Great story in Forbes on the improving lot of Americans now vs 1967. Clearly things have improved if you look at the median family as this country surpasses the 300 million pop. mark.
" Mr. and Mrs. Median's $46,326 in annual income is 32% more than their mid-'60s counterparts, even when adjusted for inflation, and 13% more than those at the median in the economic boom year of 1985. And thanks to ballooning real estate values, average household net worth has increased even faster. The typical American household has a net worth of $465,970, up 83% from 1965, 60% from 1985 and 35% from 1995. "
So, given that we're all richer, why don't we feel like it?
Talk to the average person and they'll tell you they work harder, longer and have less security than their parents. The answer, according to this article, is that people don't compare their lot to their parents, they compare it to personal expectations. If they were expecting a 4% raise, and only got 3%, they feel screwed. They also compare to what others are making here and everywhere--it's much easier to compare salaries and everything else now than 30 years ago. If Joe made $100k selling his ratty house, mine should be at least $150k?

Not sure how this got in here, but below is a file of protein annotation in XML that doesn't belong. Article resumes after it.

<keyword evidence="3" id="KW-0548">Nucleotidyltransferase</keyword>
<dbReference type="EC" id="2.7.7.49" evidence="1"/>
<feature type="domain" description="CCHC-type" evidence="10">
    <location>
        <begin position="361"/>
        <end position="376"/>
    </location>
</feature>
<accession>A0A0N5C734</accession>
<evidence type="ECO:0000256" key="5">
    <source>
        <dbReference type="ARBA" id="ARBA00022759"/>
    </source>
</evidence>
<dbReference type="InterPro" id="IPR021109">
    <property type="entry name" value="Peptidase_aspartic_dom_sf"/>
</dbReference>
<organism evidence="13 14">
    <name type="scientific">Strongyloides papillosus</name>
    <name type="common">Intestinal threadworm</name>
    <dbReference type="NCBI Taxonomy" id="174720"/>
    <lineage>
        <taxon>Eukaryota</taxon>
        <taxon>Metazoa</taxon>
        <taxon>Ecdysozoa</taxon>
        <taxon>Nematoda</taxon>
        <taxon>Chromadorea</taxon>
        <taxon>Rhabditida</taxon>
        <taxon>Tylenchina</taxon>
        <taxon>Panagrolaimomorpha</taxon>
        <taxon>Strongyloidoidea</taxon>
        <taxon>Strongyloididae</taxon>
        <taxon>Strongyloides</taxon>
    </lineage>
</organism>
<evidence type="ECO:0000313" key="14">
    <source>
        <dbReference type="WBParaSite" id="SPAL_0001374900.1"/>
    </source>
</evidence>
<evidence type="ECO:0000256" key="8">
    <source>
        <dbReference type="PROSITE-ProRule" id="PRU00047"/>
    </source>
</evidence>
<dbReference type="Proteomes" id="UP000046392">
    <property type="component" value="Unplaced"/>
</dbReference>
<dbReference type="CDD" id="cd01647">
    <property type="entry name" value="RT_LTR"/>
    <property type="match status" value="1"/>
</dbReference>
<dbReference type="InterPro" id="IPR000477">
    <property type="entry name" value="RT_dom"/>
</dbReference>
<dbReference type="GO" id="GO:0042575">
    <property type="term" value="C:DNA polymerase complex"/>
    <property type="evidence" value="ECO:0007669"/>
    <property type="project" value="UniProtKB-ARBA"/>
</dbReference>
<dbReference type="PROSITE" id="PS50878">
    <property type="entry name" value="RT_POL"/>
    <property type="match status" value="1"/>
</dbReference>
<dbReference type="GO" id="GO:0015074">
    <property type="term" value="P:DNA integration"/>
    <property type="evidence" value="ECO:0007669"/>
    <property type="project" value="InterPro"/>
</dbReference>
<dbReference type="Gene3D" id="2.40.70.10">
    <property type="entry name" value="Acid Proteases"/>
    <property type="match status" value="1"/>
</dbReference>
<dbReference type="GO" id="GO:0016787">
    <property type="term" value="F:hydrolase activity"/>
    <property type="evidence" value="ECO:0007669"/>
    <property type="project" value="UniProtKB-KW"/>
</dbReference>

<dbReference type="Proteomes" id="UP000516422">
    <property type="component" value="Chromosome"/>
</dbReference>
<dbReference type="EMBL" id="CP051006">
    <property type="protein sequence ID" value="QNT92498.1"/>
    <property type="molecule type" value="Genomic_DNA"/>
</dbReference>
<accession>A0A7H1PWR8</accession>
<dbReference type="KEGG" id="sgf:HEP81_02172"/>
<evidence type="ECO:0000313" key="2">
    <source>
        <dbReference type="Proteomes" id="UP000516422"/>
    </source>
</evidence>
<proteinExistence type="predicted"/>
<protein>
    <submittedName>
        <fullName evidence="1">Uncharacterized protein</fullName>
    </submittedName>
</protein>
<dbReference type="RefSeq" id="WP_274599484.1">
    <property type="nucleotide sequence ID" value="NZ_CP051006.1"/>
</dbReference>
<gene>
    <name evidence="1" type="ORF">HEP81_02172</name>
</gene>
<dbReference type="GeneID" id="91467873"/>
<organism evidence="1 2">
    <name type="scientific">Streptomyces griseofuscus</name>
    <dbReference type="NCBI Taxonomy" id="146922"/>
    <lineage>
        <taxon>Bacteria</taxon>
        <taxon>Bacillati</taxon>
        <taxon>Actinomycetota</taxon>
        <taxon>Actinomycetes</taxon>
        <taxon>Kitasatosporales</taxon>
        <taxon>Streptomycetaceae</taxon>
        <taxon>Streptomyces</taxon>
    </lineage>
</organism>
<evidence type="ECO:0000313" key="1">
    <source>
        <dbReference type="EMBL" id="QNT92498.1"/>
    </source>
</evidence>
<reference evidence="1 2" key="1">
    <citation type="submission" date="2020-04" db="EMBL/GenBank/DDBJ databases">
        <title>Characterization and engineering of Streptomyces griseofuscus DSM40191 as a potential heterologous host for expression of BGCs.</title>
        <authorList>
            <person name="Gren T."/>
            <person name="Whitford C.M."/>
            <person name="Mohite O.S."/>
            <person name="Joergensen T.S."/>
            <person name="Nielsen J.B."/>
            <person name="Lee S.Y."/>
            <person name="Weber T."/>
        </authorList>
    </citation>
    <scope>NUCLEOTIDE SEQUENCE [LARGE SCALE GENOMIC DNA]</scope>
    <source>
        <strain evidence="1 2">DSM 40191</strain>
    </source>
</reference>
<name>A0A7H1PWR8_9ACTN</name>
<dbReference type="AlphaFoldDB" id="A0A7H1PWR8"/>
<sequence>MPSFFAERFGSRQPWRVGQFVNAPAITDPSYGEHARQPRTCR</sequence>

Then there are all the big shots making outrageous salaries, making us all feel like paupers.
The $19 million that Wal-Mart Chief Lee Scott raked in last year was 410 times what Mr. and Mrs. Median made, as opposed to the $469,000 a year earned by Exxon's Ken Jamieson in 1975, which was a mere 40 times more. If that's not enough, consider the celebrities and sports stars. Joe Namath made a mere $848,000 back in the 60s (today's dollars) vs Tiger Woods' $87 million last year.
For these people, these are the good old days.